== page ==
1 March 2017
Did you make pancakes yesterday and if so, do you know why?
In the past, Shrove Tuesday was your last chance to enjoy yourself before the start of Lent - and forty days of fasting. Families would clear out their cupboards and eat things like eggs, milk and sugar so they wouldn't be tempted by them. Many parts of the world hold Mardi Gras (or Fat Tuesday) festivals for the same reason.
The tradition of mixing them up for pancakes is thought to come from a pagan ritual, but others say it is a Christian tradition - with the ingredients representing four pillars of the faith: eggs for creation, flour sustenance or the staff of life, salt for wholesomeness and milk for purity.
Whatever the explanation, pancakes were top of the menu at two of our services yesterday. Residents of our St Catherine's Nursing Home certainly enjoyed the pancakes the home's kitchen staff made for them. Served with sugar and lemon, maple syrup or chocolate spread, they were a flipping lovely alternative to biscuits with afternoon tea!
Meanwhile at our Alan Shearer Centre, Recreation Assistant, Jan Rootham, helped members to make their own (and even to toss some successfully) before they got down to work on their new spring-themed mural for the centre.
1 March 2017
Have you noticed anyone with ash on their forehead today? Maybe you've been to Mass yourself to get your ashes?
To mark the start of Lent both of our nursing homes, St Catherine's in Newcastle and Holy Cross in Sunderland, held the traditional Ash Wednesday service in their chapels, giving residents the opportunity to receive their ashes.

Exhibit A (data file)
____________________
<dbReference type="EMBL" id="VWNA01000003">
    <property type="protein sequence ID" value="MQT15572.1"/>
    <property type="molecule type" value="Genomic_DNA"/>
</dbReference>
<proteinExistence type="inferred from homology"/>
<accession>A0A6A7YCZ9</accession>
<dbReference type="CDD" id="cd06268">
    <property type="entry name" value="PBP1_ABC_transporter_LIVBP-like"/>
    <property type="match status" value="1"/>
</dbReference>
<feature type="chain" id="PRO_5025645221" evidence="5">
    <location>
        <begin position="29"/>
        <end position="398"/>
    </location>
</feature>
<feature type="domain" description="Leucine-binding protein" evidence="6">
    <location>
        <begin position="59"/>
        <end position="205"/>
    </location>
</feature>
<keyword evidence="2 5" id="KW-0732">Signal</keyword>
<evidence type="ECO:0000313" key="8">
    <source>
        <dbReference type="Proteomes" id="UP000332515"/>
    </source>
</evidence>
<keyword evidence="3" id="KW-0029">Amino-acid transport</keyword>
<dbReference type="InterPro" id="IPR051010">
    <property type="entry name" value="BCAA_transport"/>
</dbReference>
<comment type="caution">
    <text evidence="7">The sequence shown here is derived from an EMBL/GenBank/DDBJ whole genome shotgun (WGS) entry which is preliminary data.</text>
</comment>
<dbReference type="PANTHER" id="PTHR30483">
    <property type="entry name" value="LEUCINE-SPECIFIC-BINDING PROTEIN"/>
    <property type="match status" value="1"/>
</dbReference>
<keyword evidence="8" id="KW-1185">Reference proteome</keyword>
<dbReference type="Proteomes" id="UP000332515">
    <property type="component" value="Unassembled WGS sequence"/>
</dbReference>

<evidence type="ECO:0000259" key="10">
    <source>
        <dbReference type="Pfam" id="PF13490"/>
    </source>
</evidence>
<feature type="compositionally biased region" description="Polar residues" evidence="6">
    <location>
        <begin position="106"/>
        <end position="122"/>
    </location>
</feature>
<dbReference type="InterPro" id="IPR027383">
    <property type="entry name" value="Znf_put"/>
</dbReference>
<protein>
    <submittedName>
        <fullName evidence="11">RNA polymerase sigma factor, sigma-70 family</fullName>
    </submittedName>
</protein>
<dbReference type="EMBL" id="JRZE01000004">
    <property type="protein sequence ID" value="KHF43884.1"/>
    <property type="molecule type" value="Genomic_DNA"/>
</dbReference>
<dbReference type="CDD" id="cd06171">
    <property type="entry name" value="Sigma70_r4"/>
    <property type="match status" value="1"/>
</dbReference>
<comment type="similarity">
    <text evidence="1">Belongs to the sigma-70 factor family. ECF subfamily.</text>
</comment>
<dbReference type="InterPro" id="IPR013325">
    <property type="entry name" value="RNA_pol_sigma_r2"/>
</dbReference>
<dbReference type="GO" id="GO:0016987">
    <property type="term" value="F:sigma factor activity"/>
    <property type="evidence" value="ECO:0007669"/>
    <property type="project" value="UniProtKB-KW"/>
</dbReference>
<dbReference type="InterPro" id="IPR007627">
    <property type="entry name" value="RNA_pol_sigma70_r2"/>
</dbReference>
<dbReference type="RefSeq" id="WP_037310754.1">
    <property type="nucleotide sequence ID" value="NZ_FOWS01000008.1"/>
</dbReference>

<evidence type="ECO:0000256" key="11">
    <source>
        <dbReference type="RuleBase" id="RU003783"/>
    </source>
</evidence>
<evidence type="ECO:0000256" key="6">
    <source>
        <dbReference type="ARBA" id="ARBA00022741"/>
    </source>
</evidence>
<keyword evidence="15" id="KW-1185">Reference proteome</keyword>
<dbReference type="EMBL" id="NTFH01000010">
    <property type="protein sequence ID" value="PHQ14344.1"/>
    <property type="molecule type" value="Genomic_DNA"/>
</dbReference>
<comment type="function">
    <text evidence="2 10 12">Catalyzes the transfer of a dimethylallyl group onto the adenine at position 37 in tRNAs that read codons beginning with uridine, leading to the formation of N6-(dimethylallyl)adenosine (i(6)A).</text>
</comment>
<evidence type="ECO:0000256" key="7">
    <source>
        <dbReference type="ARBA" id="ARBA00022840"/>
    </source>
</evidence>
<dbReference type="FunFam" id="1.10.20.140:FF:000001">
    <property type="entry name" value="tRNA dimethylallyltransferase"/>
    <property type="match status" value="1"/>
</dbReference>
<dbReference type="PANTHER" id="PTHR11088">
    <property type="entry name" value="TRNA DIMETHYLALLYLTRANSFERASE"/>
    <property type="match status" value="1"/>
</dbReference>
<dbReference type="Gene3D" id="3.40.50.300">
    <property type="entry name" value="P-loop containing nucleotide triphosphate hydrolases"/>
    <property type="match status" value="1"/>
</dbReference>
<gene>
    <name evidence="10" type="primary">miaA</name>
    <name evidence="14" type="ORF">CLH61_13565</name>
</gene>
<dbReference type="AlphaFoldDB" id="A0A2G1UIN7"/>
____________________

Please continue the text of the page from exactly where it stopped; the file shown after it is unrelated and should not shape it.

The ashes are actually produced by burning the palm crosses made for Palm Sunday the previous year and the cross on the foreheads of churchgoers symbolises repentance for sin.
Mainly a Catholic feast, Lent and Ash Wednesday are also celebrated by a number of Protestant denominations. St Catherine's and Holy Cross, though founded in the Catholic faith, are home to people of all denominations and none, so everyone was welcome at the Masses.
As well as the familiar idea of “giving something up for Lent”, many people choose this time to do something more positive, such as volunteering for a charity. St Cuthberts Care is always happy to hear from anyone who is interested in giving some of their time to help with our work. If you would like to find out about our volunteering opportunities, please contact our Volunteer Co-ordinator, Nicola Milne on 0191 228 0111, or email firstname.lastname@example.org.
22 February 2017
Our St Catherine's Nursing Home is now home sweet home to some very well behaved puppies.
The pups, each in their own basket, are more than just cuddly toys for our residents. The lifelike pets “breathe” like real sleeping puppies and were added to the home's collection of sensory and tactile items for the list of benefits they can offer to our residents. It has been known for some time now that stroking a soft, furry pet can have positive physical and emotional effects and even a realistic substitute can help reduce stress, anxiety and depression.